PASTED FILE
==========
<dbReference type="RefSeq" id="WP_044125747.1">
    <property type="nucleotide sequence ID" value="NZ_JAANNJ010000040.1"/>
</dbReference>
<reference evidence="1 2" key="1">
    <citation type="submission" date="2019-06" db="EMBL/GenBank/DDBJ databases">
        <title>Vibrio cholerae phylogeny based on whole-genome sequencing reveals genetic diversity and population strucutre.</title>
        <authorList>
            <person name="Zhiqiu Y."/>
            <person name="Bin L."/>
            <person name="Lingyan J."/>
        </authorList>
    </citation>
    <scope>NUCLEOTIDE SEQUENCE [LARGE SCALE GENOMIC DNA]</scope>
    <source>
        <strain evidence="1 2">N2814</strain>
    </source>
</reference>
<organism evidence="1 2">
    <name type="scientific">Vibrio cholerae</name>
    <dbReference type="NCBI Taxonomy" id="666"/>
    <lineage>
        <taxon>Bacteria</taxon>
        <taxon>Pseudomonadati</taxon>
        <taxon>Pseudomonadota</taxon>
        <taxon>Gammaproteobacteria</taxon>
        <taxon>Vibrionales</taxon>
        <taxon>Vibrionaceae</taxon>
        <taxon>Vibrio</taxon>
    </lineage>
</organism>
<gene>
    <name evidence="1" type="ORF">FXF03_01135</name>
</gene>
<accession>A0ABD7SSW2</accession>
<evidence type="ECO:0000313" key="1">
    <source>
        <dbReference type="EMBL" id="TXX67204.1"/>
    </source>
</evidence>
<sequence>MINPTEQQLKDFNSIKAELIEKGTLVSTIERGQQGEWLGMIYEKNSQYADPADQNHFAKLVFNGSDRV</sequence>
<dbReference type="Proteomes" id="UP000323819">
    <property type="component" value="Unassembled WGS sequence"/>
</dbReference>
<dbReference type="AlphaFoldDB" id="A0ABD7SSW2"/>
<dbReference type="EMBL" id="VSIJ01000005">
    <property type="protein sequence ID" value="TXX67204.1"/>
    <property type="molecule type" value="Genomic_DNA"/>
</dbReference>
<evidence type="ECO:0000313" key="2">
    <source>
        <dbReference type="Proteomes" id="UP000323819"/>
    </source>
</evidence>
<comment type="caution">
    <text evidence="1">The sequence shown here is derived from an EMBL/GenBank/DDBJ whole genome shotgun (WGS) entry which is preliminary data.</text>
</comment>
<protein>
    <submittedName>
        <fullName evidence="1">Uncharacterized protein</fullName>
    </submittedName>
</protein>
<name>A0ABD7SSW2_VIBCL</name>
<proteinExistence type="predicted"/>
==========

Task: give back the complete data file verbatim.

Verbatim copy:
<dbReference type="RefSeq" id="WP_044125747.1">
    <property type="nucleotide sequence ID" value="NZ_JAANNJ010000040.1"/>
</dbReference>
<reference evidence="1 2" key="1">
    <citation type="submission" date="2019-06" db="EMBL/GenBank/DDBJ databases">
        <title>Vibrio cholerae phylogeny based on whole-genome sequencing reveals genetic diversity and population strucutre.</title>
        <authorList>
            <person name="Zhiqiu Y."/>
            <person name="Bin L."/>
            <person name="Lingyan J."/>
        </authorList>
    </citation>
    <scope>NUCLEOTIDE SEQUENCE [LARGE SCALE GENOMIC DNA]</scope>
    <source>
        <strain evidence="1 2">N2814</strain>
    </source>
</reference>
<organism evidence="1 2">
    <name type="scientific">Vibrio cholerae</name>
    <dbReference type="NCBI Taxonomy" id="666"/>
    <lineage>
        <taxon>Bacteria</taxon>
        <taxon>Pseudomonadati</taxon>
        <taxon>Pseudomonadota</taxon>
        <taxon>Gammaproteobacteria</taxon>
        <taxon>Vibrionales</taxon>
        <taxon>Vibrionaceae</taxon>
        <taxon>Vibrio</taxon>
    </lineage>
</organism>
<gene>
    <name evidence="1" type="ORF">FXF03_01135</name>
</gene>
<accession>A0ABD7SSW2</accession>
<evidence type="ECO:0000313" key="1">
    <source>
        <dbReference type="EMBL" id="TXX67204.1"/>
    </source>
</evidence>
<sequence>MINPTEQQLKDFNSIKAELIEKGTLVSTIERGQQGEWLGMIYEKNSQYADPADQNHFAKLVFNGSDRV</sequence>
<dbReference type="Proteomes" id="UP000323819">
    <property type="component" value="Unassembled WGS sequence"/>
</dbReference>
<dbReference type="AlphaFoldDB" id="A0ABD7SSW2"/>
<dbReference type="EMBL" id="VSIJ01000005">
    <property type="protein sequence ID" value="TXX67204.1"/>
    <property type="molecule type" value="Genomic_DNA"/>
</dbReference>
<evidence type="ECO:0000313" key="2">
    <source>
        <dbReference type="Proteomes" id="UP000323819"/>
    </source>
</evidence>
<comment type="caution">
    <text evidence="1">The sequence shown here is derived from an EMBL/GenBank/DDBJ whole genome shotgun (WGS) entry which is preliminary data.</text>
</comment>
<protein>
    <submittedName>
        <fullName evidence="1">Uncharacterized protein</fullName>
    </submittedName>
</protein>
<name>A0ABD7SSW2_VIBCL</name>
<proteinExistence type="predicted"/>